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Looking for Social Entrepreneurs and Business Leaders to Prosper our Local Communities

September 10, 2015 1 comment

Last week I attended an event held by the Koeze Business Ethics Initiative at Grand Valley State University. the conversation was titled: “Social Capital, Economic Diversity and Civic Well-Being in Flint and Grand Rapids

The room was packed full of leaders in the Grand Rapids and Flint Communities interested in hearing about, in the words of Dr. Michael DeWilde “what we can do to better encourage practices and policies that will help ensure a city’s…prosperity in the long term.”

I was privileged to sit at a table with Kevin Stotts of Talent 2025; Elissa Hillary of Local First Emily Loeks of Celebation Cinemas, Ellie Frey Zagel of Family Business Alliance and  Keith Maki and John Longschamp of Cascade Engineering.

These leaders are tackling the issue on a daily basis  – how do we ensure our local community’s long term prosperity?

A few take aways for me:

1. Michigan is not a B-Corp State – Why  not?

I’ve previously written and presented on Beneficial corporations (B-Corps).       27 states (excluding Michigan) allow for the formation of “B-Corporations”  Essentially, B-Corps have two purposes:

a. to create profit; and                                                                                                         b.  “create a material positive impact on society and the environment”

B-Corps also Impose heightened fiduciary duties on their board of directors – to  consider social/environmental consequences for board decisions.

Not in Michigan…

Bills that would authorize the formation of B-Corps have been proposed, but never enacted.

B-Corps are a way for businesses to instill at their most fundamental level, values that go well-beyond merely turning a profit for its shareholders.

It’s about time for another bill to be introduced (and passed) in the Michigan legislature.

2. We need more  business leaders sacrificially engaging our community. 

We need more business leaders committed to actively serving.

From Dr. DeWilde and Davis’ study, it appears that there is a correlation to a prosperous cities and cities where the business community is actively engaged in non-profit service.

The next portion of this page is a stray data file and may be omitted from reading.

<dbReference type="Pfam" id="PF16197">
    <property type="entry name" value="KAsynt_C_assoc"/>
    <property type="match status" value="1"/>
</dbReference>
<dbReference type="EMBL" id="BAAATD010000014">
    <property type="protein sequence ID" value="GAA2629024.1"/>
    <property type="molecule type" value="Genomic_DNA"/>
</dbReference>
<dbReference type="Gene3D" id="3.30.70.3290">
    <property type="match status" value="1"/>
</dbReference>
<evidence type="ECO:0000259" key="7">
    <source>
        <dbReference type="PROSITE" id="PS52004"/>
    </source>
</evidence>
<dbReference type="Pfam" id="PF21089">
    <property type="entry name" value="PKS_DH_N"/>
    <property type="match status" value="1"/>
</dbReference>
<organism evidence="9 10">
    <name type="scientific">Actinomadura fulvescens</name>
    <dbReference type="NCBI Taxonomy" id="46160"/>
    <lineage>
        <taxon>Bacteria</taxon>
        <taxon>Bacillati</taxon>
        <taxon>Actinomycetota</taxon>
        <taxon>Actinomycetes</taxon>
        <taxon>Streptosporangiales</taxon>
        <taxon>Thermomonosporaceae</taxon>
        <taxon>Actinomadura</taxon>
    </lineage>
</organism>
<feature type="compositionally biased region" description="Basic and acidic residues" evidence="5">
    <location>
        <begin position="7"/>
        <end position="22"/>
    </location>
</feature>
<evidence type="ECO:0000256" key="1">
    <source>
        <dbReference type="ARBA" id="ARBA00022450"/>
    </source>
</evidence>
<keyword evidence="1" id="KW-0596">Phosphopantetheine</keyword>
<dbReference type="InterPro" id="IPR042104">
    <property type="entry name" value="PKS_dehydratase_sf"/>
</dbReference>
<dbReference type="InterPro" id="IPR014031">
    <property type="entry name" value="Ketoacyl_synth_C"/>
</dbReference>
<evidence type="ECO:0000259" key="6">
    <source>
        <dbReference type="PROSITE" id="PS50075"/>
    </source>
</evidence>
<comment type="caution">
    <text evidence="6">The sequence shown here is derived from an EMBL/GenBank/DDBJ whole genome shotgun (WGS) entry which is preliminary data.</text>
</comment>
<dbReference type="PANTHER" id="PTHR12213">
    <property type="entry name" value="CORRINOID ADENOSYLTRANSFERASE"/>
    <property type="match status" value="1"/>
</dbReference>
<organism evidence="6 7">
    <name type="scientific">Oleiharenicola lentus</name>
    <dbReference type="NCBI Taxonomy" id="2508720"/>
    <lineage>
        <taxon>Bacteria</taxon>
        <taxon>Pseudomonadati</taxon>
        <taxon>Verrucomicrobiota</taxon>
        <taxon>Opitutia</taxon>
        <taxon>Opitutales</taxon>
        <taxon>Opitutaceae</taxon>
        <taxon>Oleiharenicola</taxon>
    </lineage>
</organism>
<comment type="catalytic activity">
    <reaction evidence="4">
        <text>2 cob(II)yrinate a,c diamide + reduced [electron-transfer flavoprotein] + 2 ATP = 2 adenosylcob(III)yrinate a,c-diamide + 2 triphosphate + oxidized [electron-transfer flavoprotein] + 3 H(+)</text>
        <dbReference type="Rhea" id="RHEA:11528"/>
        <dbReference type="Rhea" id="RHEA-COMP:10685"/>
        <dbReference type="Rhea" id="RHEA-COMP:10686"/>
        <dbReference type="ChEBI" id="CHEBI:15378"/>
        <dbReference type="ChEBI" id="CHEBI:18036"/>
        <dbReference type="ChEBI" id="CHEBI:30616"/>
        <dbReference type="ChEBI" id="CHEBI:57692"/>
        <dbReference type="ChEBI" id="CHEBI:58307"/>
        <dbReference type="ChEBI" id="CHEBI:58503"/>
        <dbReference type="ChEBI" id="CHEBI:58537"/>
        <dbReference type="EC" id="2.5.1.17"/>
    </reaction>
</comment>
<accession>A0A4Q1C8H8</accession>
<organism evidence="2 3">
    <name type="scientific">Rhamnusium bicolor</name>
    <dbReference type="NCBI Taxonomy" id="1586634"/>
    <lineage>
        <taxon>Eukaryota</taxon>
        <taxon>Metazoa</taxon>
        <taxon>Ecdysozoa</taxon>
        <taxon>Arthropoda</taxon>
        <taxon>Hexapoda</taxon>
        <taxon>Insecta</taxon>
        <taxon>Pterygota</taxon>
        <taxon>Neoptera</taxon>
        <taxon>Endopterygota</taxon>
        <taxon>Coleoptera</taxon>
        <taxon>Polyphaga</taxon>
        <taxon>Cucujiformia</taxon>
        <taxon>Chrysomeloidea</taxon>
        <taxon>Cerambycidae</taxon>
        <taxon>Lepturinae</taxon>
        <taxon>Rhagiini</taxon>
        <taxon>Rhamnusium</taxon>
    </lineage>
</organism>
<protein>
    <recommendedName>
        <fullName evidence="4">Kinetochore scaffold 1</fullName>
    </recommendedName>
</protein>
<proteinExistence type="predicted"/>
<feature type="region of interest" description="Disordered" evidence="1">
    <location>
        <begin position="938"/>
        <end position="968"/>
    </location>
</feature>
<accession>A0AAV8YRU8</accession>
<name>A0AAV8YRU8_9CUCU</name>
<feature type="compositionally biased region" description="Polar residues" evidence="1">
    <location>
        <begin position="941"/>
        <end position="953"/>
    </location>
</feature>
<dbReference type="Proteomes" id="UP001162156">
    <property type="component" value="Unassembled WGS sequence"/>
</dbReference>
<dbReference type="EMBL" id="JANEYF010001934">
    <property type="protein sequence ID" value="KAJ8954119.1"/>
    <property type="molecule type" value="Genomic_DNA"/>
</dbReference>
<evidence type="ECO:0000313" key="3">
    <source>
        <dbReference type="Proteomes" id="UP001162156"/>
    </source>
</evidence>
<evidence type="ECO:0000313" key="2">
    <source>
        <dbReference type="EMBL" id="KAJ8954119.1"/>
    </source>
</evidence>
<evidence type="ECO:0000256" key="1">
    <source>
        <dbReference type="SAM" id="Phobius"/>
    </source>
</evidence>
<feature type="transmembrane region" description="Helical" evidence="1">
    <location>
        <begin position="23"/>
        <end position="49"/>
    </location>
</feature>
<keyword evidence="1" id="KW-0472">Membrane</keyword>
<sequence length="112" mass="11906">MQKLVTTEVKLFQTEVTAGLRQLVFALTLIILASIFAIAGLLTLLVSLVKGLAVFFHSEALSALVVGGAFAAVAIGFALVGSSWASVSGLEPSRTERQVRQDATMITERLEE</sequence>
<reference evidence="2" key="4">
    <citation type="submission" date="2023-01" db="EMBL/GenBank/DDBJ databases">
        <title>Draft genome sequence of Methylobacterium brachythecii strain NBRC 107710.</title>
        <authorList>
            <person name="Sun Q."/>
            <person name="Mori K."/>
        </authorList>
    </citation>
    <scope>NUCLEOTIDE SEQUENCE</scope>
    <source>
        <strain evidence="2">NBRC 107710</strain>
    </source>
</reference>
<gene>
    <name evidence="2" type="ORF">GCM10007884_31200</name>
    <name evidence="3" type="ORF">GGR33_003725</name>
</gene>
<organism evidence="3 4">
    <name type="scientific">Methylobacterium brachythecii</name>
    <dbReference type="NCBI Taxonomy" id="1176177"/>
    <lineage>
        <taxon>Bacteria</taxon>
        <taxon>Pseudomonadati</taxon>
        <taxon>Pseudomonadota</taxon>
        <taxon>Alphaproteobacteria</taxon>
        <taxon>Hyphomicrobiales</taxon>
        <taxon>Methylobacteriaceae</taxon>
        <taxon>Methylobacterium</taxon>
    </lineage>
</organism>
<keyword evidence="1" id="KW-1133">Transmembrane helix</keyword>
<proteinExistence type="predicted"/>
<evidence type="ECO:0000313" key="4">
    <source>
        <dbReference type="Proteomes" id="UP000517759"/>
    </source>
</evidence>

Needs are all around us in our local community.  At some level, all of us who work in the business community know this. The problem is, there is often a disconnect between the conceptual problems like “poverty” “broken homes” “hunger” “substance abuse” and how we let those realities affect our daily lives.

We need more people who are willing to simply show up and engage the needs in our local community on a personal level.

I like to use my church, Crossroads Bible Church as an example. Crossroads is part of the Westside Grand Rapids neighborhood.  We have come alongside Stocking Elementary School to serve the children in that school in many ways.  Some of our members have taken to mentor students. Before then, most of these mentors knew, in theory, that there were children growing up in poverty and broken homes in Grand Rapids (even if they hadn’t experienced those situations themselves).  Now, they can put a face and a name to children in desperate need of adult role models.  We have become invested.

We need more people who are willing to just show up and engage the needs all around us.   Just show up.

3. Crowdfunding to support our local businesses.

How do we get people in our community to support local business?

Support equity crowdfunding for locally owned start-up businesses.

We know that crowdfunding has worked so well for community development. The MEDC’s matching grant program is proof of this.

Get local investors excited about owning a stake in a local business. Take an active role in bettering our community.

Questions? Comments?

e-mail: Jeshua@dwlawpc.com

www.dwlawpc.com

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